The Basic Rule

It is well established that an employment relationship is one which is “special” which requires care and consideration in statements made in the interview process. False or negligent statements made by the employer in this process may give rise to claims for misrepresentation where there has been proven detrimental reliance upon such statements.[1]

Recent Case

The modern decision of the British Columbia Court of Appeal[2] has given fresh attention to this claim.

In this case, the employee suffered from cystic fibrosis when he applied for an engineering position. On these facts, the long-term disability benefits were of clear significance to him. He was given a brochure which contained a provision relating to a clause requiring “proof of good health”. Many disability policies deal with this concept of a pre-existing disability. The plaintiff was assured by the company representative conducting the interview that he would indeed qualify for benefit coverage following three months of consecutive employment.

Soon after his employment had begun, his medical condition required an application for benefits which were approved, but not at the full entitlement level. Instead of receiving the sum of $5,000 per month, his eligible insured payment was $1,000 per month.

The plaintiff succeeded at trial in recovering the sum of $83,000. In an action for negligent misstatement, the damage sum must be based on the sum he would have received from his prior disability insurer with his prior employer. The theory of the damage claim follows what would have happened, had the misstatement not been made.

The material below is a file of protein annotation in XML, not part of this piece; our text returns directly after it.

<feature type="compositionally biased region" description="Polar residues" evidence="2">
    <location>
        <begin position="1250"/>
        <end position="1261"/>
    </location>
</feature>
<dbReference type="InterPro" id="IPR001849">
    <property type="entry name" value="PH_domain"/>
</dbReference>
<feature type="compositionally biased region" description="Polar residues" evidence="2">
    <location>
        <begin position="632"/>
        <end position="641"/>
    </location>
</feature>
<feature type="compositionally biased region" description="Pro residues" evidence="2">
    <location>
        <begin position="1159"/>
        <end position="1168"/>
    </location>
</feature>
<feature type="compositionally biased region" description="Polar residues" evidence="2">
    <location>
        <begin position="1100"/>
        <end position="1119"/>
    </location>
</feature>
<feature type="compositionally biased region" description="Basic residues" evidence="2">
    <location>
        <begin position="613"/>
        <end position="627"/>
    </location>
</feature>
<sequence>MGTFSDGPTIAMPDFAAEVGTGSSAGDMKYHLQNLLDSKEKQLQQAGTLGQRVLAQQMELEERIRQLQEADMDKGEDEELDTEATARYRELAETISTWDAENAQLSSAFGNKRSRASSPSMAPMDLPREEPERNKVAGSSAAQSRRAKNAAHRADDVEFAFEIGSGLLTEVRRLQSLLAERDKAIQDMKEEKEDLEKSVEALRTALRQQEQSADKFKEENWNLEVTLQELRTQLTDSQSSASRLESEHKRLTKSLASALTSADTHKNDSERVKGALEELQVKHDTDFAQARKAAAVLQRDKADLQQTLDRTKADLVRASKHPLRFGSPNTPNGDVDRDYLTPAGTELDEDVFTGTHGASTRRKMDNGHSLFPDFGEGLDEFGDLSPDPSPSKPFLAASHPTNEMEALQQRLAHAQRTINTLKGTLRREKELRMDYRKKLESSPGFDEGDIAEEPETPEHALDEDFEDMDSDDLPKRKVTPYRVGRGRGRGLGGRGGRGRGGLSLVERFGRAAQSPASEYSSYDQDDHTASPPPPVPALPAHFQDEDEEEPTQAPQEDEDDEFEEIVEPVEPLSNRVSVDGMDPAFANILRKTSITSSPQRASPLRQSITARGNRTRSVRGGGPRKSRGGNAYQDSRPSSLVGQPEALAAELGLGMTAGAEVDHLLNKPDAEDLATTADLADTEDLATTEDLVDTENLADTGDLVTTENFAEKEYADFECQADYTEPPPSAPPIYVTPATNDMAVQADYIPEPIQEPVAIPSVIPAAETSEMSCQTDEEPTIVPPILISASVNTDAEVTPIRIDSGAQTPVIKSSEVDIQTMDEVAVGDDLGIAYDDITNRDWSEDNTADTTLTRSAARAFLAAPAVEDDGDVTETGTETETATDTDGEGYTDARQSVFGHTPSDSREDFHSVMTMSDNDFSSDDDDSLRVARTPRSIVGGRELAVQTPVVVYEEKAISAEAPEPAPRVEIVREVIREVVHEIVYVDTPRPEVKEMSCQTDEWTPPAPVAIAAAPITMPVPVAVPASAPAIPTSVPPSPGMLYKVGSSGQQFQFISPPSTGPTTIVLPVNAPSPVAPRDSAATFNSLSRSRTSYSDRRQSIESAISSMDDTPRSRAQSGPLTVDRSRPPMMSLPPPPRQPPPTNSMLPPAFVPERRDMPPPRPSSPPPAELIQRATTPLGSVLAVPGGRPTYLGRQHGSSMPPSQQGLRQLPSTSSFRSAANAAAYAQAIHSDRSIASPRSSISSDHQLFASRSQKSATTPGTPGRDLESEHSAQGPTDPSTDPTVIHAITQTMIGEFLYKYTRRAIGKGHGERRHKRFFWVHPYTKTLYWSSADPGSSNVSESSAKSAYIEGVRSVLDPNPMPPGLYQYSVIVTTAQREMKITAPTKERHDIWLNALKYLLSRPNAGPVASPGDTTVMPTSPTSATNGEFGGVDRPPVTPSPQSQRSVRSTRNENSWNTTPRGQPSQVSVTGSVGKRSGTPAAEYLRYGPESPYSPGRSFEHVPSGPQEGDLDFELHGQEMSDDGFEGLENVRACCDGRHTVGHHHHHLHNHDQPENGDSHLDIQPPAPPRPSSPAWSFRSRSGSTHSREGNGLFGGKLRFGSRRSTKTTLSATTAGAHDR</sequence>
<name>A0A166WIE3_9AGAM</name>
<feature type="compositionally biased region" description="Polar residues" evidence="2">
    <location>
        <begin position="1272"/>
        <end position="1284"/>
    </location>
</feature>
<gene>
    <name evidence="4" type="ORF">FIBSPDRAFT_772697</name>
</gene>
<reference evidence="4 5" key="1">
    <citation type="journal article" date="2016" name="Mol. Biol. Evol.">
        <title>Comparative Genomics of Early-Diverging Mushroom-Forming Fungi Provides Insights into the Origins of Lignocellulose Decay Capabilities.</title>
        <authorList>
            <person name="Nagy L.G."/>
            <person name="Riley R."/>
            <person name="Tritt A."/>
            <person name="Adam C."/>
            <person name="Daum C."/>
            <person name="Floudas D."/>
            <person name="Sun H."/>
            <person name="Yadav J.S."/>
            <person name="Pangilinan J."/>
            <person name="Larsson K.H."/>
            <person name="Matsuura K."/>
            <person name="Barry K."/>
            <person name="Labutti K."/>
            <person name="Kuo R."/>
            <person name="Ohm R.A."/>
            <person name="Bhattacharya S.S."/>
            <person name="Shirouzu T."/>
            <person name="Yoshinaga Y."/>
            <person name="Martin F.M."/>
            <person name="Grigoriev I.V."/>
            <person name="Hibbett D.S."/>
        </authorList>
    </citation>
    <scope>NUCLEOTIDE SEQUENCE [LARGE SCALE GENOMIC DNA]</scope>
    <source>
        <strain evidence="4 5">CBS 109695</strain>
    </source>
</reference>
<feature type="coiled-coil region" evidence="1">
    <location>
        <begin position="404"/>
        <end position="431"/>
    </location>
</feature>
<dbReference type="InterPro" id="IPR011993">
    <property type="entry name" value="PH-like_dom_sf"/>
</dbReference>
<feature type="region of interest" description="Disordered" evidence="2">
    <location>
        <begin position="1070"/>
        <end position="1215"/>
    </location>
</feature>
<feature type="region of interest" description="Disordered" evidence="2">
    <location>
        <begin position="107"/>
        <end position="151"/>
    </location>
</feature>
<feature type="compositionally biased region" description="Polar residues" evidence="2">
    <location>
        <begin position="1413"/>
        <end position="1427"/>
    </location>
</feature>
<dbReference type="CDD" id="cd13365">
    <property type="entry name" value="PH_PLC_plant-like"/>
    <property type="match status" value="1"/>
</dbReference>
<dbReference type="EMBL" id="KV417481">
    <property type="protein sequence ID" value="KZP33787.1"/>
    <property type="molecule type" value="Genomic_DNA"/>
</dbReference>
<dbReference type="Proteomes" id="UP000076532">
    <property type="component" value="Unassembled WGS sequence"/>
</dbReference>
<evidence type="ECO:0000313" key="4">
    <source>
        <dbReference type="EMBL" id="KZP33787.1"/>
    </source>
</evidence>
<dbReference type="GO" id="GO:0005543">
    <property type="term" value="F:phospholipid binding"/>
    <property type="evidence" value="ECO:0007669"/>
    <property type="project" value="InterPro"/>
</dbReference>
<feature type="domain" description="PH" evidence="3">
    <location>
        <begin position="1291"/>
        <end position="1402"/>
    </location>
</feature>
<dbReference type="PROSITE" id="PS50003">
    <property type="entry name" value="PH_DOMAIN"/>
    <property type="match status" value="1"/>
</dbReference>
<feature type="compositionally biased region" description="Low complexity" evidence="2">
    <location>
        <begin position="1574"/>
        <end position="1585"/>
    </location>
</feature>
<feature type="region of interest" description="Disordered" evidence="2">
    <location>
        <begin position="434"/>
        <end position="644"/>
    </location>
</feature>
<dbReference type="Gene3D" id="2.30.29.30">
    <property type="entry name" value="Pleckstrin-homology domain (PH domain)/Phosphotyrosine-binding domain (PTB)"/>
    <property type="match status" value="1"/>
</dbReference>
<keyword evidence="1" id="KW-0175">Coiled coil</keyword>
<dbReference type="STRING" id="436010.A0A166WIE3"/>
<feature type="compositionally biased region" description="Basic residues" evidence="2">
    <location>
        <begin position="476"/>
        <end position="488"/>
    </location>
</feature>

The trial judge also allowed $10,000 in aggravated damages for mental suffering. The Court of Appeal upheld the damage award but did not agree with this award of aggravated damages.

This case, while clearly one of dramatic reliance upon the misstatement, does reflect the basic concept that oral representations in the interview process are important and may be actionable.

There are, however, ways to avoid these claims, which will be reviewed in a forthcoming post.

Employers’ Lesson

The dramatic impact of the statements in this case are reflective of the need to be careful about oral or written statements which may be important in persuading an employee to leave secure employment. This is unlikely an earth shattering statement.

Employees’ View

When interviewing for a new position, it may be important to record what has been said in the interview process for future reference. If a particular issue is of real concern, the employee may even wish to ask for it in writing. This is a judgment call. The important point is that oral or written representations, which are false or negligently made, may well be actionable.

Get Advice and Know Your Rights

This issue is important to both parties. The employer still may have an “out” by an exclusionary clause to be discussed soon. Legal advice is critical to both sides of this dispute. For advice on this issue from either side, contact the offices of Toronto employment lawyers Grosman Gale Fletcher Hopkins. We regularly advise workplace parties on a wide range of legal workplace issues. Contact us online or by phone at 416 364 9599 to schedule a consultation.


[1] The leading case is that of the Supreme Court of Canada in Queen v Cognos

[2] Feldstein v. 364 Northern Development Corporation